The most obvious candidates to step into the gap between the sell-and-forget retail market and sales that require more design and integration are retail outlets with some on-site service capabilities such as Best Buy, according to Kent Scherf, principal analyst for emerging-technology markets research firm Parks Associates in Dallas.

Traditional vale-added resellers (VARs) tend to ignore the home market because of the high labor requirement and low margin of a single home install.

Best Buy -- which Piper Jaffray predicted would bring in $1.1 billion in revenue this year from its 12,000-person Geek Squad service arm alone -- has the best position, though Circuit City's Firedog and other competitors are ramping up their efforts as well, he said.

"But I don't think Best Buy is going to be able to handle this and I don't guess that the [telecom] service providers are going to want their trucks out there," Scherf said. "It's a matter of getting feet on the street and the service providers are pretty hesitant to do that."

Home-network support costs could run a service provider $400 million per year -- a burden none take on willingly, Scherf said.

"I just think there's a huge opportunity for companies to come and help solve this, and not just Geek Squad, though they are providing a terribly valuable service," he said.

Hewlett-Packard Co., Dell and other PC vendors are offering various telephone and remote-support options, but they're not enough, according to Ken Smith of home-networking and service specialists Peak8Solutions in Lafayette, Co.

Selling to and supporting consumers can make sense for traditional VARs, if they invest in remote access and diagnostics, and ramp up their phone support to cut down on expensive service calls.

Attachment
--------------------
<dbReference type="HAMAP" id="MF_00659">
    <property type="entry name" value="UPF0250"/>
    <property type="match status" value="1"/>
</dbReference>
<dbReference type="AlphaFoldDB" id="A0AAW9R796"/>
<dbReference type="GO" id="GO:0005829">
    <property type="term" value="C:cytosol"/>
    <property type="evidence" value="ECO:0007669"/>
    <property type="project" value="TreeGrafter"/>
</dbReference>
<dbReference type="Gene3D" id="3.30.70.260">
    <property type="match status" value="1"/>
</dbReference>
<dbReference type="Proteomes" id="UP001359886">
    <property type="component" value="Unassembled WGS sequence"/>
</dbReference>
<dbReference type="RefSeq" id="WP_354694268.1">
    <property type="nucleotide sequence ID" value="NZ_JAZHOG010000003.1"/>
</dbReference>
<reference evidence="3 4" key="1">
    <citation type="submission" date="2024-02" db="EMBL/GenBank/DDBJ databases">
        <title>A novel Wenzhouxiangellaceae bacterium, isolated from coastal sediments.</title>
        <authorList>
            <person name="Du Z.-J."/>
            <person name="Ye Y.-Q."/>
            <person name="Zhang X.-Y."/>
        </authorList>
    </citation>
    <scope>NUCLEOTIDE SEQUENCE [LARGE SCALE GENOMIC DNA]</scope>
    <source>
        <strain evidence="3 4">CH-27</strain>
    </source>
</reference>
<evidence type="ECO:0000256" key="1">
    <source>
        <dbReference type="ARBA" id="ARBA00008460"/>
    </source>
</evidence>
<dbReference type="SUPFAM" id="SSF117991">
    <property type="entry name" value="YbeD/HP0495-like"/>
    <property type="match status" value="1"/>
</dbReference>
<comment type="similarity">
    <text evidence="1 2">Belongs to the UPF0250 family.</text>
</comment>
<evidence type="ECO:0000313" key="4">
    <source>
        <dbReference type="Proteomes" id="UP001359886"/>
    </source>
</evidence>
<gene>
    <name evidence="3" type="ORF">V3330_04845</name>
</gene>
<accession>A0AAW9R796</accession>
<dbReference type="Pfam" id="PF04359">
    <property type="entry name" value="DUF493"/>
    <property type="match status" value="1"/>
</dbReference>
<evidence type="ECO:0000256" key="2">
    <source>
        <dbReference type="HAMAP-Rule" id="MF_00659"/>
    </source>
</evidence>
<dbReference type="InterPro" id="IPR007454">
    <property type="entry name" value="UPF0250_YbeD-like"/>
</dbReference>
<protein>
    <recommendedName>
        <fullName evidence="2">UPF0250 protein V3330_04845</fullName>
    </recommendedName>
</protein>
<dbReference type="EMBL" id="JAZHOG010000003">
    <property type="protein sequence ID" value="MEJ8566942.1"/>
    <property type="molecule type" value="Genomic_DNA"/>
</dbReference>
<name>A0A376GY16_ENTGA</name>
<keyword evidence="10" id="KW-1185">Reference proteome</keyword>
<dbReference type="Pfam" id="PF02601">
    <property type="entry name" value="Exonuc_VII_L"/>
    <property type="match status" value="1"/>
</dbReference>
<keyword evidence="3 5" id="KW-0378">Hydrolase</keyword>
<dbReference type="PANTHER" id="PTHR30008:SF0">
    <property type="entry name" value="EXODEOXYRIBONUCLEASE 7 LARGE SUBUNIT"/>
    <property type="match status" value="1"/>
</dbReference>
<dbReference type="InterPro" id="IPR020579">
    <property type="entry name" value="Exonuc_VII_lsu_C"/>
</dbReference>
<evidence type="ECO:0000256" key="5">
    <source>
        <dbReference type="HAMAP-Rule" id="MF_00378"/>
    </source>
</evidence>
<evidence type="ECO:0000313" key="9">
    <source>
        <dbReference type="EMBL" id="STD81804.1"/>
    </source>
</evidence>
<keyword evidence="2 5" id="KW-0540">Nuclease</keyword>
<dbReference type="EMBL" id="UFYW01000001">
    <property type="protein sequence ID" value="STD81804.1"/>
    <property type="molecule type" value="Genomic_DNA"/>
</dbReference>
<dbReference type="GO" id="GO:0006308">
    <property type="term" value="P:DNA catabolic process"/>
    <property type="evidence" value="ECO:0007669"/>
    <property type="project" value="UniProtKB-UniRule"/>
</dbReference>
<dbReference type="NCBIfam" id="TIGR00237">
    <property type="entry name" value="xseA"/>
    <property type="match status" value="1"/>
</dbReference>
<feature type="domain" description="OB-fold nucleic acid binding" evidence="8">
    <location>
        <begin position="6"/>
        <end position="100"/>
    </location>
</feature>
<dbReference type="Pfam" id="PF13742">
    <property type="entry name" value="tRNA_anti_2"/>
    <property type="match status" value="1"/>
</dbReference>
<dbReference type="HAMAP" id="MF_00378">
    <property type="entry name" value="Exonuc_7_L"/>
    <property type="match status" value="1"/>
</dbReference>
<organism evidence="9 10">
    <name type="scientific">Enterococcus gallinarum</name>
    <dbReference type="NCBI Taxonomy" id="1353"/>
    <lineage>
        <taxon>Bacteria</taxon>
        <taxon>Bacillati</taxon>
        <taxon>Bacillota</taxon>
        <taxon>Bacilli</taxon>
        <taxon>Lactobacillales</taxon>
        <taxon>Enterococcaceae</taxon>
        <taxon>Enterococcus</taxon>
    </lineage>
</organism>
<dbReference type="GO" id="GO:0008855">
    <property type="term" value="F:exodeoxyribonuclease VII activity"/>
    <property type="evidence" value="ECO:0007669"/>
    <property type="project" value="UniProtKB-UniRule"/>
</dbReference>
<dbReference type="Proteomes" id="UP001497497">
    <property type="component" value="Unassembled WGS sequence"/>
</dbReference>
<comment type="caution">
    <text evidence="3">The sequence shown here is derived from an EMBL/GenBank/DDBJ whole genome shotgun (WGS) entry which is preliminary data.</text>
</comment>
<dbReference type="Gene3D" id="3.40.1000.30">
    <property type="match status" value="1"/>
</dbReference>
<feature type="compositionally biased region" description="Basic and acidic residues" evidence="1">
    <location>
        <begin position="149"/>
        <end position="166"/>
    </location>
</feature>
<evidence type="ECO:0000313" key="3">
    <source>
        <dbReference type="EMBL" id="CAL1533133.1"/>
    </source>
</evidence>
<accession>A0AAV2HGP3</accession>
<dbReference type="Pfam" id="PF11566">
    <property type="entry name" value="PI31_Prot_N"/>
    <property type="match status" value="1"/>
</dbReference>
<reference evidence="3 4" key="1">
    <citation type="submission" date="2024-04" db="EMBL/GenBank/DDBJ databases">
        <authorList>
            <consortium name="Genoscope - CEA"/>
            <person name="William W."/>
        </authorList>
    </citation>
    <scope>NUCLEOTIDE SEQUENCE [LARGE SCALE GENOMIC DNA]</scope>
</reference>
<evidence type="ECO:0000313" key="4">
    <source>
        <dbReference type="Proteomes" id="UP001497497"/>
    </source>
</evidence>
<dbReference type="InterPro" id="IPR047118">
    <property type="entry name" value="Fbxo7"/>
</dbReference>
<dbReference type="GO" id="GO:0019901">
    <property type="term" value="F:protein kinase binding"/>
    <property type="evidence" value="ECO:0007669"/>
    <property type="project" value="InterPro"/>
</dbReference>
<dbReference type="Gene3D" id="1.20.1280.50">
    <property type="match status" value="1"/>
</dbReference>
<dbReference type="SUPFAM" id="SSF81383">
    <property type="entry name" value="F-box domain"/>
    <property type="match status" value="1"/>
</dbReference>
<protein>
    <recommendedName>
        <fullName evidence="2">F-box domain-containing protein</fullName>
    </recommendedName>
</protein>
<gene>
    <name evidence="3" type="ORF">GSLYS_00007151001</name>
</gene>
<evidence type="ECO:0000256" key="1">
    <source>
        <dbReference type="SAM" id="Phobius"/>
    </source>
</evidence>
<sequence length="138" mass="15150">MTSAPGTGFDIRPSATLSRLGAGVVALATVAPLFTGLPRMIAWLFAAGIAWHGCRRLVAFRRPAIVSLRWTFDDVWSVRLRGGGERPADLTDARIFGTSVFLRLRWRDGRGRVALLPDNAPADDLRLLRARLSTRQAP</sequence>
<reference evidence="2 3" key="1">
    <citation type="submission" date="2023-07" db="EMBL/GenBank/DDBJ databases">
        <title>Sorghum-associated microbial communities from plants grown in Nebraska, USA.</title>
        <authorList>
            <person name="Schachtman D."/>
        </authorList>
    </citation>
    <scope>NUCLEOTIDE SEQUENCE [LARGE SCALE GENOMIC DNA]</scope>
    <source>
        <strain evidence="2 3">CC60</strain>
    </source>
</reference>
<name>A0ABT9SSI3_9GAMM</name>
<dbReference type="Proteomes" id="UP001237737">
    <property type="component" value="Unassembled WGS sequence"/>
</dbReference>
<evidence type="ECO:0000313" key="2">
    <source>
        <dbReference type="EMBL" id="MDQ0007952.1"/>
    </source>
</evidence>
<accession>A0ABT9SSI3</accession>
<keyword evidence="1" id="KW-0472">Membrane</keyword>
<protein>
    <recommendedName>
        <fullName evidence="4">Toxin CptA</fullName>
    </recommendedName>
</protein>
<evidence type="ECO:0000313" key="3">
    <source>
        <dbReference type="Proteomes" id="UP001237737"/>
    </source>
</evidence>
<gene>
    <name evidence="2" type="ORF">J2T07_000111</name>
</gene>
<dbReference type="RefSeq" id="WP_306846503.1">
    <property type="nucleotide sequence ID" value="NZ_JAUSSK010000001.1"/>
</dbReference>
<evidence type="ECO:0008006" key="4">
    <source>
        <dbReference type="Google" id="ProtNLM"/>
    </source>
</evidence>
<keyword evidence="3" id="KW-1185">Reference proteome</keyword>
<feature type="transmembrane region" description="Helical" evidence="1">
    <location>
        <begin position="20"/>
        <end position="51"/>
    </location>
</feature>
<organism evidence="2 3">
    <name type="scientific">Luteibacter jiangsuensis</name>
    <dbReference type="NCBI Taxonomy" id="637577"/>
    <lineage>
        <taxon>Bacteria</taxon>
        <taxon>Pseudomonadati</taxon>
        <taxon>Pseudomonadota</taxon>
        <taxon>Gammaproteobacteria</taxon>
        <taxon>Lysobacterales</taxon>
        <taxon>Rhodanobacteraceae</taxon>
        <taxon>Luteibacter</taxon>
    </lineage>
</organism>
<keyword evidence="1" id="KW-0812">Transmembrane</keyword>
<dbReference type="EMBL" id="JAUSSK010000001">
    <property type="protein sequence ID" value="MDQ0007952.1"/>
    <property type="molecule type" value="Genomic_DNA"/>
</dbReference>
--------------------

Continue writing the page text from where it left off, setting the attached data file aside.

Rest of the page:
"With software to tally everything they have on their network and remote diagnostics and phone support, I can fix your problem on the phone about 90% of the time," he said. "In five years of consumer service we had to roll the trucks maybe 5% of the time."

Using software that can identify a customer's networked equipment and the components in it also presents a golden, ongoing opportunity to sell upgrades to a customer who already trusts you and whose business you already have, he said.

"I can fix a problem by phone, then say 'you know, you're not getting the kind of performance you should in your game, even with that high-end Dell; your PCs are good, but your router is four years old and if you want to improve performance, you might want to look at that,'" he said.

"When you're just the help desk, no one wants to talk to you, but if you introduce a different business model, based on knowledge of the client, with a potential upsell in addition to your break/fix, then add additional services on top of that, now you're talking about something interesting," Smith said.

The Best Buys of the world can adapt to that and expand their service beyond "wanting to sell you something and never wanting to see you again," Scherf said. But for traditional VARs, it would be a leap to gear up both their technical and sales staffs to accommodate a consumer market.

"Some channels will be able to migrate smoothly into the home and some will not," Chambers told "We're in the business not only of generating revenue for partners, but also profits. We'll encourage them into the most effective market areas for them."